Chicago Ex-Teamster Boss Pleads Guilty To Extortion And Flips On Other Corrupt Politicians He Shook Down

Chicago is a corrupt city and while it could be a coincidence that the Feds are all over the corrupt politicians there since President Trump won the election, they sure are not playing around anymore.

They have indicted many top Chicago politicians in the last few months, like Ed Burke a longtime power-broker, and have raided the offices of his underlings.

The feds also flipped a prominent alderman who wore a wire on his city hall colleagues. The city leaders are all waiting on needles and this new guilty plea will not help soothe their anxiety.

The ex-Teamsters boss took a deal and flipped and he certainly knows where all the bodies are buried.

The Chicago Sun-Times reported that a onetime labor leader with ties to several prominent Illinois politicians pleaded guilty in federal court on Tuesday in a lesser-known extortion case that still threatens to reach deep into the state’s halls of power.

As part of his deal, former Teamster chief John T. Coli will cooperate with the feds in other investigations.

Coli confessed to taking part in a scheme to extort $325,000 from Cinespace Chicago Film Studios, the clout-heavy studio that is home to such hit TV shows as “Chicago Fire” and “Empire.” He pleaded guilty to receiving a prohibited payment and filing a false income tax return.

He demanded routine cash payments to allow the studio to continue to operate, the feds claimed.

Once, when he was told his quarterly cash extortion payments might stop, Coli said of the company, “We’ll shut it down. We’ll shut it down within an hour. I will f——— have a picket line out here,” as the feds claimed.

Later, John T. Coli, who was secretly recorded by the feds, told the head of the studio to get rid of its chief financial officer.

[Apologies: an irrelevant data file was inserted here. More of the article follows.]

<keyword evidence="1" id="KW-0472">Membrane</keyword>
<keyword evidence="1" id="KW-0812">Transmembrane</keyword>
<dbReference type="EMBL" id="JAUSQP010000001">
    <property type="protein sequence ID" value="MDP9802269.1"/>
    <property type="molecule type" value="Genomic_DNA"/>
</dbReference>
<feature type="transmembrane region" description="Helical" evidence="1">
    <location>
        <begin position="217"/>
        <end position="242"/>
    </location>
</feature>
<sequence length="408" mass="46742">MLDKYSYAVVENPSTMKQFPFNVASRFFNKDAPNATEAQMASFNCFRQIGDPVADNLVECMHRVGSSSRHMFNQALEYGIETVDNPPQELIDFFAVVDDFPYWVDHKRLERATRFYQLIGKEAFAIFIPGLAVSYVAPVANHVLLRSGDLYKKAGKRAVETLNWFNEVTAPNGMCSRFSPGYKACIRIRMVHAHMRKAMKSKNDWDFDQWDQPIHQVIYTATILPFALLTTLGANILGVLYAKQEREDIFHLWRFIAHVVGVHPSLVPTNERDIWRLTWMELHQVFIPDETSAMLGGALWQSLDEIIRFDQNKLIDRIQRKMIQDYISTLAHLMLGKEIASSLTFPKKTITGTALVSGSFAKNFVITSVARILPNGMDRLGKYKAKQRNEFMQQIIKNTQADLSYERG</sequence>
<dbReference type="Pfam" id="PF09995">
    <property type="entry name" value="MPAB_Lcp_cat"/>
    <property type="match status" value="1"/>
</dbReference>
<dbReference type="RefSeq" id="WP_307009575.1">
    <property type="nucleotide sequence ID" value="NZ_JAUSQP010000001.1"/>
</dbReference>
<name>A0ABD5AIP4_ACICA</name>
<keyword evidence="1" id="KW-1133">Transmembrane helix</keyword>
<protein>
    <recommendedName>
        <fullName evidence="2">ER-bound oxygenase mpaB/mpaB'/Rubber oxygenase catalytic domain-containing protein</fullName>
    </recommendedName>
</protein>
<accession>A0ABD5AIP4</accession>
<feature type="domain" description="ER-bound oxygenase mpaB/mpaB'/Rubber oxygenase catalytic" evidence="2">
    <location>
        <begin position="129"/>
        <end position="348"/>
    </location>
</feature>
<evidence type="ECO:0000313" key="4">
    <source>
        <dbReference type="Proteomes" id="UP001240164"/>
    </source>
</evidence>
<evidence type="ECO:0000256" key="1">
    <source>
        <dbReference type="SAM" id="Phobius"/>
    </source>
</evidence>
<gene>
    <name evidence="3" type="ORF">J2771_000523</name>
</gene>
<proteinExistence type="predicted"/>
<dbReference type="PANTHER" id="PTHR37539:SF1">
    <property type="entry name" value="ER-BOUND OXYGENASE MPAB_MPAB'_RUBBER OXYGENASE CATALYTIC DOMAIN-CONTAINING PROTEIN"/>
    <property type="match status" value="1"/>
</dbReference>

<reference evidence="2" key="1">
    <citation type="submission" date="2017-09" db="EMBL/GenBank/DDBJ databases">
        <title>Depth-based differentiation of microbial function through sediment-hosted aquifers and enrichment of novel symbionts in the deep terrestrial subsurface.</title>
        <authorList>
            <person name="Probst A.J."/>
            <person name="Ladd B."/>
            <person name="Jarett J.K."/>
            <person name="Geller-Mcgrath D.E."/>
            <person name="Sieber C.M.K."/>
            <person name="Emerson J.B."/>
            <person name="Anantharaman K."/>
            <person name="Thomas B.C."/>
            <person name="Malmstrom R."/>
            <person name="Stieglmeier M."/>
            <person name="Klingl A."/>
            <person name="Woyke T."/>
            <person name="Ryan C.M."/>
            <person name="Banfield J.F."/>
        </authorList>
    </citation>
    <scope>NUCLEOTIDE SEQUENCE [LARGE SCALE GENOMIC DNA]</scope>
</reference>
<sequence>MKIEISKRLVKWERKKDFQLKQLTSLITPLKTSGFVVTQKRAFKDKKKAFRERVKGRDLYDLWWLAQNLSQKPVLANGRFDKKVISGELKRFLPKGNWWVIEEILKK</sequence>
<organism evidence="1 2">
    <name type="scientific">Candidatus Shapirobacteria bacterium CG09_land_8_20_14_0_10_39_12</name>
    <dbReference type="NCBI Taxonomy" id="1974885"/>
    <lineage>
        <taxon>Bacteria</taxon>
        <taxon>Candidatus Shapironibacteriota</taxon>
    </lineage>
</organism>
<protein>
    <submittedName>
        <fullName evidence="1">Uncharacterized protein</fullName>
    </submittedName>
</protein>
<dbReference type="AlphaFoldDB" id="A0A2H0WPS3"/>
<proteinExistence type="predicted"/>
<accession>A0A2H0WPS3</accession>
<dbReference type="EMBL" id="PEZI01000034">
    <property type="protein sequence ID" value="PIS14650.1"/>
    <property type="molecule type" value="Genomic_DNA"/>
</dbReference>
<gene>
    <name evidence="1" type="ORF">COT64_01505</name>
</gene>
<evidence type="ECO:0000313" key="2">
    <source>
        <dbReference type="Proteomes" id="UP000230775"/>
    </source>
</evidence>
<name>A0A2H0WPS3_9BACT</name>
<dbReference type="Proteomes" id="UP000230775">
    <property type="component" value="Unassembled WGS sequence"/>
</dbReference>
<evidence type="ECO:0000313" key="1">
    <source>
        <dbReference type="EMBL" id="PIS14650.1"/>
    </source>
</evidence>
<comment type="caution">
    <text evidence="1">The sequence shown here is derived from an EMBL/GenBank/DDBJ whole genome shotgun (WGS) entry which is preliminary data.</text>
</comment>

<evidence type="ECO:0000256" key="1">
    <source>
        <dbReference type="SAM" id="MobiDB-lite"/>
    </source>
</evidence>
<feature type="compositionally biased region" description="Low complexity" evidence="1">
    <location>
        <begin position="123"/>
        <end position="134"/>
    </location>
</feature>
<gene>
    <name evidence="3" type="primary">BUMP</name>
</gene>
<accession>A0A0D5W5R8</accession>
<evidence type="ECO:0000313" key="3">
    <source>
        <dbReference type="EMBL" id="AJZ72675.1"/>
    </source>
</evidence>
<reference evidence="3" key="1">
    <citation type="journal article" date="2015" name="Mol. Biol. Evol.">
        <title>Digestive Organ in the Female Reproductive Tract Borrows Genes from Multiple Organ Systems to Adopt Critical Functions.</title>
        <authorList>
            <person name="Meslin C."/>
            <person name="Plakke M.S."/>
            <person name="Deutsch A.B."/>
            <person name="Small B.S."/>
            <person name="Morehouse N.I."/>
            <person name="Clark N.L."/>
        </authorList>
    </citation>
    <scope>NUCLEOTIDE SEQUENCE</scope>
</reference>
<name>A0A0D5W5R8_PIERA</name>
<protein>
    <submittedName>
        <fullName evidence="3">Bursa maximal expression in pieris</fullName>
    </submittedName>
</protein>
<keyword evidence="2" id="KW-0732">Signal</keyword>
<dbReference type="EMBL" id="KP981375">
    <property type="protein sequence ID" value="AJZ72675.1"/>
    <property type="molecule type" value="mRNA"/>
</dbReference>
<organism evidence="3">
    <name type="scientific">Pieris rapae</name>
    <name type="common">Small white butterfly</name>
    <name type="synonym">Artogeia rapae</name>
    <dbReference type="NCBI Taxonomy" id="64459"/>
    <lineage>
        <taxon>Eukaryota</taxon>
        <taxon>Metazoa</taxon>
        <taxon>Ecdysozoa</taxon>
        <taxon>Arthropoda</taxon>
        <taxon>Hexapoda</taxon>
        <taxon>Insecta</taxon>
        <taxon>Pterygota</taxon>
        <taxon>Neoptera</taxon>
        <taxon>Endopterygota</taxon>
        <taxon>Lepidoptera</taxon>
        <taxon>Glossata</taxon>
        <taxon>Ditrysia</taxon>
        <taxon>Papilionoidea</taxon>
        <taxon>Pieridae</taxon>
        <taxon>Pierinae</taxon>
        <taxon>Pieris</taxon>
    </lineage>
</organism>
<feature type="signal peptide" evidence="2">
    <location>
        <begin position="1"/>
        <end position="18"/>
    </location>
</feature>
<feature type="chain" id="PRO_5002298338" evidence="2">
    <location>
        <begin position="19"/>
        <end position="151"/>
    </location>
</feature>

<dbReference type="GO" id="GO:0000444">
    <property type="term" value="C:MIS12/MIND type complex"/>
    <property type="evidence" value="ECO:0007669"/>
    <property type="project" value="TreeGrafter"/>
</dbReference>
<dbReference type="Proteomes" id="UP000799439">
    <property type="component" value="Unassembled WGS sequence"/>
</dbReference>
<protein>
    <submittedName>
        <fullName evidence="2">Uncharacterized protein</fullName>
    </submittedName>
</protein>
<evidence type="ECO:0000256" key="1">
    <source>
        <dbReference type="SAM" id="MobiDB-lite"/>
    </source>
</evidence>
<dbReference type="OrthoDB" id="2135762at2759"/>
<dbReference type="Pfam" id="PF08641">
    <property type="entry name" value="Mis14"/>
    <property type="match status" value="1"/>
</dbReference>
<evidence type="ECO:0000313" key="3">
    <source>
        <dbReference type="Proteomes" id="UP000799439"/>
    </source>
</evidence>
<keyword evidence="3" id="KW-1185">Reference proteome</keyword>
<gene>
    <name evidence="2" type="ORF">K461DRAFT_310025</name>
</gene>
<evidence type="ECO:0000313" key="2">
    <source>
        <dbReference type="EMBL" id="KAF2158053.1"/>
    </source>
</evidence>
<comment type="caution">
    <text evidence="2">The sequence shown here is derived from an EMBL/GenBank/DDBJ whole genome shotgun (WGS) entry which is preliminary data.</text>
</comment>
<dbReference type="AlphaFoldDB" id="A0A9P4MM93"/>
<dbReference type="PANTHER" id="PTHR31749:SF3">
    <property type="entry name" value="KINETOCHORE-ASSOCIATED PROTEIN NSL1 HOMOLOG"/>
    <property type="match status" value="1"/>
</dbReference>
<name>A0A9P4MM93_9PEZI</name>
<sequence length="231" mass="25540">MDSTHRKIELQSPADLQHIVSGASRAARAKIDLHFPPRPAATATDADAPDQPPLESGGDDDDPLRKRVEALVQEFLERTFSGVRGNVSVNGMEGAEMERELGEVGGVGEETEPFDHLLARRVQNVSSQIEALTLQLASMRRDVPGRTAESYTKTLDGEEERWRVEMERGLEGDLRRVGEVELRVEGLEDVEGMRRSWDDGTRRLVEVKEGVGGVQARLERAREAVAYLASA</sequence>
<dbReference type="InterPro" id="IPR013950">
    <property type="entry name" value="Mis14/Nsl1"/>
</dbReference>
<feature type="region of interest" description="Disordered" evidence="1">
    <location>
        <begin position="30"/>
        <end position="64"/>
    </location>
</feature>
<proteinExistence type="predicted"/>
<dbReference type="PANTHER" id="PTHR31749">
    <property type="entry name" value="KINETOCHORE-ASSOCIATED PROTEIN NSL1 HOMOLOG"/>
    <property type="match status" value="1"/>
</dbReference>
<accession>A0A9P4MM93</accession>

“There’s gonna be time-to-time unique things that are gonna come up that you’re gonna have to deal with . . . you can’t have a f——— rat in a wood pile. You can’t have a whistleblower here.”

Coli’s cooperation could net him a reduced prison sentence of about 20 months. Without it, he would’ve faced 8 years behind bars.

This case has simmered in the background for the last few years. Since then, the Chicago Sun-Times revealed that the case against Coli was built with the help of Cinespace President Alexander S. “Alex” Pissios, who wore a wire against him.

Pissios told authorities that John T. Coli introduced him to Gov. Pat Quinn and Chicago Mayors Richard M. Daley and Rahm Emanuel, as well as Illinois House Speaker Michael J. Madigan and Illinois Senate President John Cullerton. They all received campaign contributions from organizations under John T. Coli’s control.

In August 2018, the grand jury that indicted Coli issued subpoenas to the office of Quinn’s successor, then-Gov. Bruce Rauner. It sought personnel files for Quinn’s campaign manager, Lou Bertuca, his press secretary, Brooke Anderson, and another Quinn administration official, John D’Alessandro.

The same grand jury separately issued a subpoena back in February for the personnel file and other records of state Sen. Thomas Cullerton, a cousin of the Senate president. John Cullerton appointed his cousin, who has worked for the Teamsters, as chairman of the Senate’s committee on labor.

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